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Opinion: How the West Was Lost

Water + Air + Soil + Climate= LIFE

Clearcutting = Production of fiber, but LOSS of clean and plentiful water, air and habitat.

It’s up to you. Which do you value more? Do you want a world where the United States is 5 percent of the population, but uses about a third of the world’s timber, about half of which is made into disposable paper products?

Or do you want a world where there is water you can drink and air you can breathe and diversity of species, a world that is not unbearably hot and barren?

The words “irreparable harm” are easy enough to type and read. It’s quite a different story to live in such a world.

I live in the foothills of Mt. Lassen, where the Sierra and the Cascades overlap. I also live down the road from many thousands of acres of timberland that is owned by Sierra Pacific Industries (SPI), the largest landowner in the state and the second largest in the U.S.

For the past 10 years, SPI has been engaged in the systematic destruction of the Battle Creek watershed here as well as other watersheds from Central California to the Oregon border. SPI practices clearcutting on a huge scale over its land holdings.

Just the facts, ma’am

I have lived in Manton since 1989 and became involved in working against clearcutting – not against logging- when i learned of a Timber Harvest Plan (THP) that was in the Digger Butte area and on Digger Creek, which is one of the borders of my home.

As time passed, I learned how many other THPs were in the area between Manton and Highway 44. There are 13 – with a fourteenth just filed – that cover nearly 20,000 acres.

Each one of these THPs was filed with almost no disclosure of the adjoining THPs and no discussion of the cumulative impacts associated with the sum total of them all.

According to the Dept. of Fish & Game website (www.dfg.ca.gov/habcon/timber) there are not quite 3 million acres of timberland in private ownership in California.

Sierra Pacific Industries owns 1.7 million of those acres, or 58%. (That’s about the size of the state of Delaware, or twice the size of the state of Rhode Island.)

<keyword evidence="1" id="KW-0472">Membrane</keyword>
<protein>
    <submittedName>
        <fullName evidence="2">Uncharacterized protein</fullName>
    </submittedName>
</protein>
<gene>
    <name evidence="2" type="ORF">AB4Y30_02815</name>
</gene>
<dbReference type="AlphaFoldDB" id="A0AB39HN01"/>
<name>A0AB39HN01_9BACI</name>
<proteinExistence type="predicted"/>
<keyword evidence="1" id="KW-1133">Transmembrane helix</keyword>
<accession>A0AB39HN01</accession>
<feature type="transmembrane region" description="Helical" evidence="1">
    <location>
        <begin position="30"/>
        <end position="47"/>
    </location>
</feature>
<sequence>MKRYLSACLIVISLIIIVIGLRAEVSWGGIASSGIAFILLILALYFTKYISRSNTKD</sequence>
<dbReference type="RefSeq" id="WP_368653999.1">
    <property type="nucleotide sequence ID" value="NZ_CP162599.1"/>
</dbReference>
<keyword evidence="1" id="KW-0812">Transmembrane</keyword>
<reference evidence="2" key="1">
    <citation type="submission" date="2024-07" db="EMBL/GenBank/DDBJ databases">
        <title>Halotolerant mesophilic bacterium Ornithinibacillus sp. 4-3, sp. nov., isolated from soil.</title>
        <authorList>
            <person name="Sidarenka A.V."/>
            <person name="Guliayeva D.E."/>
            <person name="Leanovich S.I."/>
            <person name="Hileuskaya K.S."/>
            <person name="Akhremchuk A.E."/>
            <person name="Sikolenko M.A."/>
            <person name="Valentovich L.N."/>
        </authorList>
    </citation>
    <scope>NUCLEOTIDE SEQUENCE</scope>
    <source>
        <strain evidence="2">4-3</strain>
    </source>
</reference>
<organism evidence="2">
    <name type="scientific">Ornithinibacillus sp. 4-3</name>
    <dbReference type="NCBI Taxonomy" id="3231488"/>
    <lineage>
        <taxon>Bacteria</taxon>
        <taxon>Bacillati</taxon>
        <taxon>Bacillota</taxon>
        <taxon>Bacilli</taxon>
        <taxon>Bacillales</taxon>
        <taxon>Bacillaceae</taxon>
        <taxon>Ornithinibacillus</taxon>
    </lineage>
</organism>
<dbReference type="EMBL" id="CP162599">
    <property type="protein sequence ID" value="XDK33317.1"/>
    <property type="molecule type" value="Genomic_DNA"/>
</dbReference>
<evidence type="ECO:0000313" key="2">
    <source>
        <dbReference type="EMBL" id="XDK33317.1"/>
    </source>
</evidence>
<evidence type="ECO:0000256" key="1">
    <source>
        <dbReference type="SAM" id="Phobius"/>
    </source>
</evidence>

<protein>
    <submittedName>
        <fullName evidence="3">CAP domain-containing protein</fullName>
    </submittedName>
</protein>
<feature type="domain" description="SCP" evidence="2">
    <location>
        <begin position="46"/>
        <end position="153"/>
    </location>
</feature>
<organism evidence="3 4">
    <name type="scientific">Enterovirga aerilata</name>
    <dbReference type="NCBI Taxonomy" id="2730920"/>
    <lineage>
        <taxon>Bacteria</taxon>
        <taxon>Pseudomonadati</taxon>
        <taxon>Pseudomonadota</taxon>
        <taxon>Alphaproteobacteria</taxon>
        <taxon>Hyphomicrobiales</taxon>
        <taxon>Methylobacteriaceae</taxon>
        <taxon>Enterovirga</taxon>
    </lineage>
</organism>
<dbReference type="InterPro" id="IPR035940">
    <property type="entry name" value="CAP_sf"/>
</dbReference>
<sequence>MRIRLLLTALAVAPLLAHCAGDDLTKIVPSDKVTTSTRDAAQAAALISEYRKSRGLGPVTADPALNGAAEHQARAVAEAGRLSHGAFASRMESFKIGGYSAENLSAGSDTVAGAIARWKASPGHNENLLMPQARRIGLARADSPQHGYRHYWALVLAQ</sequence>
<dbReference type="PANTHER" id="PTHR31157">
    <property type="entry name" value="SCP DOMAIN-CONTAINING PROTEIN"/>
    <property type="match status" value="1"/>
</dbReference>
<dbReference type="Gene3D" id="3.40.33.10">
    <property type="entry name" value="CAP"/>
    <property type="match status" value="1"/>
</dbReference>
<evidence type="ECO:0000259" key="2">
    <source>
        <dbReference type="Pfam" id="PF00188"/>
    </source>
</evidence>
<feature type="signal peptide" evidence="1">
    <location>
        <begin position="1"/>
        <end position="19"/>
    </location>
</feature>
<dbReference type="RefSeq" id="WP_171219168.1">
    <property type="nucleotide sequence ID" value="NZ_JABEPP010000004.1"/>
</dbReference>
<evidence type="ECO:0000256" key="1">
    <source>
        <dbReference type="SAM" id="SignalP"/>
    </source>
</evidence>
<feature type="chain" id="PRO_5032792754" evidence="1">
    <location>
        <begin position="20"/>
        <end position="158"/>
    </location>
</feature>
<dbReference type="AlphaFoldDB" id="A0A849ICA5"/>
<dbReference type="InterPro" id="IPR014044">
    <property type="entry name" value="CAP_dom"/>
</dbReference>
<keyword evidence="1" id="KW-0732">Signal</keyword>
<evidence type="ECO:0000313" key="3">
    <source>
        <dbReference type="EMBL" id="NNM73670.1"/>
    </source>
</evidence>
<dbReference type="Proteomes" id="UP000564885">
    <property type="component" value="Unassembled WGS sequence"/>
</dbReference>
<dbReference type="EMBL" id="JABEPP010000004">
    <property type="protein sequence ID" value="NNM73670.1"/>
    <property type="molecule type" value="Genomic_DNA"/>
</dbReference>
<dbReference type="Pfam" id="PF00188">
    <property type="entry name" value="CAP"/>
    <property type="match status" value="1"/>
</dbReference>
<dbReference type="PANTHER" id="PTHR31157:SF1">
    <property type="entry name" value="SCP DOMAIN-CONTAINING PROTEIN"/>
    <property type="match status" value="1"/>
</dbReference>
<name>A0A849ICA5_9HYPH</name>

SPI’s ownership is also across 15 counties, so I think it is fair to say that what they do matters and has consequences.

CalFire oversees the THP process, and according to their records, by 2006 SPI had been given approval for clearcutting and other plantation conversion of 45,413 acres in Shasta County alone; the figure is close to a quarter million acres in all of the counties they own land in, and their plans are to cut and convert 1,000,000 acres.

Scientists find that the temperature in clearcut areas increases 5 to 10 degrees while the humidity decreases by 35 percent. Actually, anyone who has ever walked out in a clearcut doesn’t need a scientist to tell them that.

In a time when water supplies are in the decline throughout the West, our watersheds that provide most of the water for the entire state need to be protected. Many studies have been released recently that find forests are more important for protecting the regularity of water flows and the water quality than was previously supposed.

Studies also show that plantations are more fire prone and burn at a higher severity than natural forests. Tree plantations of between 1 to 5-foot tall trees, that have piles of logging debris pushed up against the small replants, will be lucky to survive the next 30 or more years it takes for them to start becoming a forest that can perform all of the complex functions that life as we know it, depends on.

Herbicides and Chemicals

Whenever any chemicals are used commercially, the usage is reported to the Department of Pesticide Regulation (DPR).

The yearly report released by the DPR is broken down into groups, such as Alfalfa or Grapes or Timberland. In 1989, the usage of chemicals on timberland in Shasta County was 3,699 pounds. By 2006 Timberland usage in Shasta County was 79,596 pounds.

To put that in context: If the 1989 amount was used every year, it would have taken 21 years to use as much as was used in the one year of 2006.

Since I began working against clearcutting, some people have made the remark, “It’s private land, they (SPI) can do what they want.”

I believe in private rights too, but not when it is at the expense of the larger group’s health and well being. When an individual makes the choice to get drunk and drive and endanger others, do we say that it’s their private right?

I encourage anyone who reads this and anyone who ever turns on a faucet with the expectation of water flowing out to look at the aerial view of our area on the Internet at the Google Earth site or go to http://www.thebattlecreekalliance.org/ to see what the land looks like over many, many miles of the state.

Marily Woodhouse is a Sierra Club organizer for the “Stop Clearcutting California” campaign. She lives in Manton.